Ramose's tomb 212
at Deir el-Medina
The page was last modified on August 19th 2017
1. Davis, Benedict G.: Genealogies and personality characteristics of the workmen in the Deir
el-Medina community during the Ramesside period. Thesis submitted in accordance with the
requirements of the University of Liverpool for the degree of Doctor of Philosophy
Liverpool : University of Liverpool, February 1996.
2. Booth, Charlotte: People of Ancient Egypt
Stroud : Tempus, 2006.
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Ramose is one of the best documented officials from Deir el-Medina. Although he was not born in the
village, he became one of the richest men who ever lived there. He was a son of lady Kakaia and a
retainer Amenemhab (someone who delived messages to officials in the Theban area). Ramose was born
around 1314 BC (Booth,2006,185). He must have attended scribal schools before he became a scribe
at the temple of Tuthmosis IV. He then moved to Deir el-Medina, where he married Mutemwia, the
"lady of the house, whom he loves". He was appointed by vizier Paser as "scribe of the tomb" in year 5
of Ramesses II (O.CGC 25671). He served in the rank at least until year 38 of Ramesses II (O.CGC
25809) (Davies, 1996, 98).
As Ramose and Mutemwia continuously failed to conceive a child they petitioned various deities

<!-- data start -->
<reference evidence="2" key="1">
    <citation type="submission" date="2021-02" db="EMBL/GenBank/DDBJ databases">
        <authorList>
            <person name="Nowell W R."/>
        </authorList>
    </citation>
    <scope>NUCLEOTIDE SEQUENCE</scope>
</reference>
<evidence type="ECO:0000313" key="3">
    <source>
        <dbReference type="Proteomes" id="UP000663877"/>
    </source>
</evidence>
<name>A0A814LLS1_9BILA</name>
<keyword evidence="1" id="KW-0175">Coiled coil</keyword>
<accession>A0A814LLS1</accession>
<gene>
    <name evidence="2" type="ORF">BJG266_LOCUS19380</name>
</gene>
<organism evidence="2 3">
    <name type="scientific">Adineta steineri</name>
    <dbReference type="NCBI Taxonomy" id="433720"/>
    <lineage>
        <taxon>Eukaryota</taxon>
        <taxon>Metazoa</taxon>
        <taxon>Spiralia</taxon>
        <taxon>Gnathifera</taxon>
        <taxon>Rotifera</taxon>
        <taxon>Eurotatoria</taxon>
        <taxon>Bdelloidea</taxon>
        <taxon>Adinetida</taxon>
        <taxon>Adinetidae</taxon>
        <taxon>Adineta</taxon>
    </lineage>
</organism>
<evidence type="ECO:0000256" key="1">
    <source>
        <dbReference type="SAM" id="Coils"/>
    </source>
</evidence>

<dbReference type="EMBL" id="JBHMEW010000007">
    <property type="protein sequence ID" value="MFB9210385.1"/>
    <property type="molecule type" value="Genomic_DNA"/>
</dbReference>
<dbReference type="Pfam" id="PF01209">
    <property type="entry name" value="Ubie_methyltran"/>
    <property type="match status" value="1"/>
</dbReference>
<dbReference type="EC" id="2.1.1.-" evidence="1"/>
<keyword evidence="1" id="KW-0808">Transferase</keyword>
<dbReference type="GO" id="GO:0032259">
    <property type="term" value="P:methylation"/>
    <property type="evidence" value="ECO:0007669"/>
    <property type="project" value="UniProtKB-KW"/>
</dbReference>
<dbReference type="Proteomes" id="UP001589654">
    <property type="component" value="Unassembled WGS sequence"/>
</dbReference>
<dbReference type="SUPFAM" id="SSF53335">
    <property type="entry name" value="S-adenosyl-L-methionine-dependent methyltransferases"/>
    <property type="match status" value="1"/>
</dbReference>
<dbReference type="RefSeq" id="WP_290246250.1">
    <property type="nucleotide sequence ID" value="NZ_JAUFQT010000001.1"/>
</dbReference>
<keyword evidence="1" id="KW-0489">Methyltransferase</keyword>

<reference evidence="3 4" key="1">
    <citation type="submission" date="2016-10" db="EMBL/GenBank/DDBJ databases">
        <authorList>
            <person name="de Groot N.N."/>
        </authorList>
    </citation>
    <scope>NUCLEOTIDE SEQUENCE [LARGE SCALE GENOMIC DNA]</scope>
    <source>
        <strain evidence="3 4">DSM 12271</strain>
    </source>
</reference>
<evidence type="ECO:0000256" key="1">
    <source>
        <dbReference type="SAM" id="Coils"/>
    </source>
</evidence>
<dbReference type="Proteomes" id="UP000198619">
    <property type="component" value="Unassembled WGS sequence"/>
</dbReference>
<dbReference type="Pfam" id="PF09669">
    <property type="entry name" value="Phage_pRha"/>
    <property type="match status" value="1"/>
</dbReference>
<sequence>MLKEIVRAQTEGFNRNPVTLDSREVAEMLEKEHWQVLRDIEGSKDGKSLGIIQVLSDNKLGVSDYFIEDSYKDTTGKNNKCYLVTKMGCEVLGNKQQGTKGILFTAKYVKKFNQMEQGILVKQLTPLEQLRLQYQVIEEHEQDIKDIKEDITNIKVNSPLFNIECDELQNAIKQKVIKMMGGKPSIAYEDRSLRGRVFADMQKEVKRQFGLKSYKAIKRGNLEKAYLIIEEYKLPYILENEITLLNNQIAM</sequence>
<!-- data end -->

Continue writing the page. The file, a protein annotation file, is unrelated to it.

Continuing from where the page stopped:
associated with childbirth and fertility.
Stela 50066, now in Turin, is dedicated to Qudshu, the Asiatic
goddess of love. There are many stelae and statues recording their plea, but the couple remained
childless. In the end they adopted
Kenherkhepshef, like Ramose, most probably a new arrival in the
village, to be an apprentice who would take the role of the eldest son, take over Ramose's profession
and perform burial rites for them.
Ramose's family occupied a
house in the northern part of the village. He also owned some land outside
Deir el-Medina and there are 3 decorated tombs attributed to him - TT7, TT212 and TT250.
The images below, captured by Andy during our visit to Deir el-Medina in 2005, show the surviving
niche that was cut into the bedrock of the slopes of the western cemetery. It used to be situated at
the back of the chapel of Ramose's tomb complex, that was later assigned number TT212. The chapel
and the courtyard did not survive, the niche is all that is left to see.
A detailed account of the surviving niche with photos and descriptions of the western and northern
walls and the vaulted ceiling, as well as the partially reconstructed agricultural scene, can be found at:
Photography © Andy Peacock 2005
The west wall of the niche
showing kneeling Ramose
worshipping the rising sun.
Preserved scene from the
vaulted ceiling, showing
Ramose standing with his
arms raised in the gesture of
worship, in front of the
seated god Re-Harakhte.
To view and browse the digitised version of The Topographical Bibliography of Ancient Egyptian
Hieroglyphic Texts, Statues, Reliefs and Paintings, (also known as Porter & Moss or TopBib) for this
tomb, go to
Material for the Bibliography is gathered from an ever-expanding range of multi-lingual sources,
encompassing both specialist and semi-popular Egyptological and Near Eastern publications, periodicals,
museum guides, exhibition and auction catalogues, together with the growing wealth of web resources. The
Bibliography also analyses a range of unpublished manuscripts, including those housed in the Griffith
Institute Archive. Published in May 2014 by the Griffith Institute, University of Oxford, the volumes
are constantly revised and augmented.